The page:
June 22, 2024

(Editors’ note: The Midland Courier is reprinting the columns of the late Atty. Benedicto T. Carantes as a tribute to one of its long-time columnists. This piece was published on Jan. 27, 2019).

I have no idea how my parents felt when they got married, since I wasn’t around at that time. No, I am not trying to be funny. In my lifetime I have seen the eldest son of a marrying couple acting as ring bearer, and the eldest daughter as flower girl.
But according to stories told to me by relatives who were present when Pedro Carantes, Sr. and Catalina Torralba tied the knot, my dad was rather excited, albeit looking dapper in his neatly pressed suit and slick black hair combed and parted at the middle, while my mom, in her simple bridal dress, was cool as a cucumber.
With eight kids, following one after the other in a nearly yearly basis, I guess my mom wasn’t that cool after all. Sorry ma, hehe.


When I got married, I was excited and scared, happy to be joined in union with my sweetheart of seven years, but frightened to death of the responsibilities of being a husband and an eventual father.
But my Minda always had this calming effect on me, and not worry about what the future held in store for us.
Two hearts becoming one, she said, can overcome even the most daunting of obstacles – that plus prayers and hard work, words not in the vocabulary of us Caranteses.


I remember an incident when our Melpether was still studying at Diliman. The car that we gave him, mortgaged to us by a friend badly in need of money, was carnapped.
After seeking advice from his older brother, Mel musters enough courage to call me.
I let my temper get the better of me, and fly off the handle, scolding him for being so careless, and why wasn’t his car equipped with anti-carnapping devices, like a wheel lock.
My voice rises three decibels higher, and I am nearly screaming.
My Minda gently takes the phone off my hands and she says to our son, “Mel, are you okay? Were you harmed by the carnappers? I am glad you are all right. Forget the car, don’t worry about it. After you report the matter to the police, go back to your dorm and get some sleep. I will take care of your dad.”
My Minda hands me back the phone, and she whispers in my ear, “You should be thankful your son isn’t hurt. Better the car than him.”
I am overwhelmed with shame, and I tell Mel that his mother is right. I quickly apologize, adding I wasn’t myself earlier.


His brother Marco takes it all in. He takes me aside, and drapes a hand around my shoulder.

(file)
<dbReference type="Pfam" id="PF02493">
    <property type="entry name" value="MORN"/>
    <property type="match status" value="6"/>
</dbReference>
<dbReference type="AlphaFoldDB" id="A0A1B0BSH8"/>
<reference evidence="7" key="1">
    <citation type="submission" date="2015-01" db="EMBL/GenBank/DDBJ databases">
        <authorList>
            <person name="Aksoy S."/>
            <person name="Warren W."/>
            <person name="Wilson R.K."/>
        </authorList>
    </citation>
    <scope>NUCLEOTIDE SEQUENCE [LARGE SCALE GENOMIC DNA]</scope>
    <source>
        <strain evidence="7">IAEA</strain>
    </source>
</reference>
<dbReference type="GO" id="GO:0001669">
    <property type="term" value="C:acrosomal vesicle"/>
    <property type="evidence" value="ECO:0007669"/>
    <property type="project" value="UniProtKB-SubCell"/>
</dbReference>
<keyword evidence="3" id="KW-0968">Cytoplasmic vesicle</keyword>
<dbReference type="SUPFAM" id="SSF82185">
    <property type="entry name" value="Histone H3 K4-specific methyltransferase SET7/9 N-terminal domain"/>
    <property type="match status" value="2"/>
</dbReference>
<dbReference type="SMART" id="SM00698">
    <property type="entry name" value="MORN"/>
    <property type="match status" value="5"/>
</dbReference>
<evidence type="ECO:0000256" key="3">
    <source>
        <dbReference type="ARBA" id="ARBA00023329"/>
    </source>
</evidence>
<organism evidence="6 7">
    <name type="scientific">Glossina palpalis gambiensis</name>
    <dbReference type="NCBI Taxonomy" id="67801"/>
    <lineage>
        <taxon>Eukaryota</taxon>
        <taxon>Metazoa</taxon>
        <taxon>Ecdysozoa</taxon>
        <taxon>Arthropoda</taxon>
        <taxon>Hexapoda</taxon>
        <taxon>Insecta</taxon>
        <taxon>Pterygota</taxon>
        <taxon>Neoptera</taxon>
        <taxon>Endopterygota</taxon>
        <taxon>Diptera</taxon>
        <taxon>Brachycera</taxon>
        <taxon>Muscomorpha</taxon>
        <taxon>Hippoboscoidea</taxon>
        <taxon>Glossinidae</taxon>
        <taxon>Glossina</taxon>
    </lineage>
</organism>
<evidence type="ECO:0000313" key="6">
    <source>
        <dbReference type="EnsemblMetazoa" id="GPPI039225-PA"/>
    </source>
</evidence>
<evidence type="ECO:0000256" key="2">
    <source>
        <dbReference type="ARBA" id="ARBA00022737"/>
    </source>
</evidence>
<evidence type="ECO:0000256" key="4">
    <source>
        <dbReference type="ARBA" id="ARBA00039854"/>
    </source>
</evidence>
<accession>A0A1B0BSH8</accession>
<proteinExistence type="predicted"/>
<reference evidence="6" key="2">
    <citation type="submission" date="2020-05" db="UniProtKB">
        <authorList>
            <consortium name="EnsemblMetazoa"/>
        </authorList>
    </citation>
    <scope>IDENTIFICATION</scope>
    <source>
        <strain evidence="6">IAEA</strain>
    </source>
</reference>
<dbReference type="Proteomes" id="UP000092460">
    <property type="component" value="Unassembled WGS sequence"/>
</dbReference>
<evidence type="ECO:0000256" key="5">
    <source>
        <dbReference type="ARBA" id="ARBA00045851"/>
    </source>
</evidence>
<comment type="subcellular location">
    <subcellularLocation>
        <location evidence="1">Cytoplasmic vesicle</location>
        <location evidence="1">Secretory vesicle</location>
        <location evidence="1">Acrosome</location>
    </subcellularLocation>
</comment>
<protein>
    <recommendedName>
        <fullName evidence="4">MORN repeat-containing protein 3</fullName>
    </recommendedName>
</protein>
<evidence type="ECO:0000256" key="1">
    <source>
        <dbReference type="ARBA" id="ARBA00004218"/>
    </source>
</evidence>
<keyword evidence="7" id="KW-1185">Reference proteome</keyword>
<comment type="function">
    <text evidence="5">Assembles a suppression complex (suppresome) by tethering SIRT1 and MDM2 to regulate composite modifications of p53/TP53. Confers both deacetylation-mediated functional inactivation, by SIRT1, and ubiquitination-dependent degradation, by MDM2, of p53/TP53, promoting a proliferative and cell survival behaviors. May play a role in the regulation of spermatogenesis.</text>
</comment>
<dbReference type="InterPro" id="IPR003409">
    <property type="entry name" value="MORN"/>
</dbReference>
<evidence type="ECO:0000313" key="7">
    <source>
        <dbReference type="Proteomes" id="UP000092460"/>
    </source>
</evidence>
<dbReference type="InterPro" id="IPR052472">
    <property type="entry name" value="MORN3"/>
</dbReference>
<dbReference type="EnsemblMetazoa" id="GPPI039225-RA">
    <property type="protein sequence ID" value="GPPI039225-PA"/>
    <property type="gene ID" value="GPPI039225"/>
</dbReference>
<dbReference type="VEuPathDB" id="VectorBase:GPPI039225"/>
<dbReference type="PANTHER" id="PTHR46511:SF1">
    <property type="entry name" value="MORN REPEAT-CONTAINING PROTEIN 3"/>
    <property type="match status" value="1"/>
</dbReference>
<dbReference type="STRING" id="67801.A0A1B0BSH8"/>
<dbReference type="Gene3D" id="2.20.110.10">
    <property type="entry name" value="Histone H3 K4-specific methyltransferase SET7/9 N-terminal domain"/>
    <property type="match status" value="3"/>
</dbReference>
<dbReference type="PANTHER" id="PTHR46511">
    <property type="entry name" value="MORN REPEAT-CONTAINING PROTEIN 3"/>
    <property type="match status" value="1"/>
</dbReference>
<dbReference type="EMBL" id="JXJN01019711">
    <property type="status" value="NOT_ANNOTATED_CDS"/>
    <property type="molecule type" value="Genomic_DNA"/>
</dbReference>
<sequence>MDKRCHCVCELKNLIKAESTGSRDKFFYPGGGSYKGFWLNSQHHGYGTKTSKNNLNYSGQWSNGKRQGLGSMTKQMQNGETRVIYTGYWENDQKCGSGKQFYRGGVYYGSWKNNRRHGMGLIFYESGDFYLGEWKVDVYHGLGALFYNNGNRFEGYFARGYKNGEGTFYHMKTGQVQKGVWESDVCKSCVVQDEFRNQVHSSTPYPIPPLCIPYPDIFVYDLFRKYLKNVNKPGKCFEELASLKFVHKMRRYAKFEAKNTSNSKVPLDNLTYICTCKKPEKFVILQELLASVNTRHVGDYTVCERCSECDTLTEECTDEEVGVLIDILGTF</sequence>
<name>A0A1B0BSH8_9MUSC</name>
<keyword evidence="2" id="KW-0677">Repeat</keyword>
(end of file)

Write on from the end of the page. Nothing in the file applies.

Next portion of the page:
“Old man,” he snickers, “Should I go around the neighborhood and tell everyone that mom is smarter than you are?”
“Yeah?” I shoot back, “If she’s so damn smart, why did she marry me?”
Marco and I have a good laugh, but we both know the truth.
We miss you Minda Baltazar Carantes, now more than ever.


The age of discernment, isn’t just between nine and 15, it actually starts earlier, at least when it comes to telling the difference between right and wrong.
But when adults take advantage of children, the truth becomes what they are told, and promises of reward will sway them into doing what the adults want to be done.
Incentive is what kids aspire for, to get good grades if it means a nice gift from dad, or to dip fingers into someone’s pocket, provided he will be given a cut for his efforts.
This is practically true in today’s difficult times.
We need to bring back the death penalty – for strangers making use of children for their nefarious activities, and a lifetime imprisonment for parents who close their eyes to it simply because they need money.
If you want to get rid of social and other problems that seem to grow with the years, you need to fix the economy first, which you can only do if you get rid of corruption, from kotong cops to congressmen, and make sure that no crime will go unpunished.
If you are truly a tough guy, Mr. Rodrigo Duterte sir, we dare you to burn down every mansion owned by a government official, confiscate SUVs whose owners are graduates of a certain military school, and line up against the wall not drug users, but drug dealers.
If half the population, the upper crust anyway, have to go, then so be it.
Behind every great fortune, is a great crime.
Honestly earned income, yes, but no such thing as honestly earned millions and billions and billions.
We ask, how much taxes were paid by the richest man in the country?
We are not anti-rich, we are anti-greedy rich.